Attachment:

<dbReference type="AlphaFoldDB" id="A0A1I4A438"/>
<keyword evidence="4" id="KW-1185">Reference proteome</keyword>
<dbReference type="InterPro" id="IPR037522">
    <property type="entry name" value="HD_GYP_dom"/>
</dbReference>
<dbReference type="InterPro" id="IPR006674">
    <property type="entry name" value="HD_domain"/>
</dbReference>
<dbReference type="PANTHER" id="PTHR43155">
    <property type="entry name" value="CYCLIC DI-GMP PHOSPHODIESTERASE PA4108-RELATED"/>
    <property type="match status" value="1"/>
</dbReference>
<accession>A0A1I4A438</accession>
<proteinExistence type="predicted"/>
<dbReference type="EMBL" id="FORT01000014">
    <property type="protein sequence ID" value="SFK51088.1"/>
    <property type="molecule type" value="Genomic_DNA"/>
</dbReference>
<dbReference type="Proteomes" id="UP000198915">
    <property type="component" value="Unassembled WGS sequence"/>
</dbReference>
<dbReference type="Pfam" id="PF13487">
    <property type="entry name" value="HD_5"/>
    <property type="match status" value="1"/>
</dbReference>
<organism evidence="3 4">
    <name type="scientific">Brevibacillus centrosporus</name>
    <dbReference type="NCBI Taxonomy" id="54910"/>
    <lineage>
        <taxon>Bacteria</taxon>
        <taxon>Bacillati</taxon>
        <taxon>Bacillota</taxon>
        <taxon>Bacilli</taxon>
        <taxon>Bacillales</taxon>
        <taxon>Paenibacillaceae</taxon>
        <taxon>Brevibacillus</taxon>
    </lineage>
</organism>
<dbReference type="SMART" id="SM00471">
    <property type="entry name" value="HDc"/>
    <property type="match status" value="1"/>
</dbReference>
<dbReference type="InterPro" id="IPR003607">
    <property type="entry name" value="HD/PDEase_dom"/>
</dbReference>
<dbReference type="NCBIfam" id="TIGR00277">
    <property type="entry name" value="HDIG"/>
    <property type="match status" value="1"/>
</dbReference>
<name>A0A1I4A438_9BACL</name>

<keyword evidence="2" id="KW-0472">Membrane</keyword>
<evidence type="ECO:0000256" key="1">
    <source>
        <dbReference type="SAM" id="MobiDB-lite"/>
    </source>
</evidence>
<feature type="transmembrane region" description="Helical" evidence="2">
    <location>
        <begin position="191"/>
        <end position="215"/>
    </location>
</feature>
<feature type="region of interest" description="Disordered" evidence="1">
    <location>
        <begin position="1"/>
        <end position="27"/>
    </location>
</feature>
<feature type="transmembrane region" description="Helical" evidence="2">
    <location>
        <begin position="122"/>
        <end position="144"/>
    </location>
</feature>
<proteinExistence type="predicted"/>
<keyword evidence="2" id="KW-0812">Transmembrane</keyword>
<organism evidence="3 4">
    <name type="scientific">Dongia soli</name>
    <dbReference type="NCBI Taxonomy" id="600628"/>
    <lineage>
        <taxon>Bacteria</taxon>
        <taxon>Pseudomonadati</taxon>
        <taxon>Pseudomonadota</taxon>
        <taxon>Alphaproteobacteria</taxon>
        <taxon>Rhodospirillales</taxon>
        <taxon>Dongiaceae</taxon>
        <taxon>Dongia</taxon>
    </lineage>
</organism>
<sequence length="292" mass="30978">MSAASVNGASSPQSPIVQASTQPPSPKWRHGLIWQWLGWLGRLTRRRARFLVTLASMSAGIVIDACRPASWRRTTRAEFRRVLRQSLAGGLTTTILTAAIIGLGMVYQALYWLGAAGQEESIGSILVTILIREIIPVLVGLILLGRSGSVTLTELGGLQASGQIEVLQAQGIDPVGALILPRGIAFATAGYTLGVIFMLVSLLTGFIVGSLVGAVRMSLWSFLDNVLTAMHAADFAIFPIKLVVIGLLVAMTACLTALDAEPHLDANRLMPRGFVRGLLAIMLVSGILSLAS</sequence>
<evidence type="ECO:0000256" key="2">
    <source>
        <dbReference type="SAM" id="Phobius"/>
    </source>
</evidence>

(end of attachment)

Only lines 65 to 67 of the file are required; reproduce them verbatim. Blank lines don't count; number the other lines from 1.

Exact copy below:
        <begin position="1"/>
        <end position="27"/>
    </location>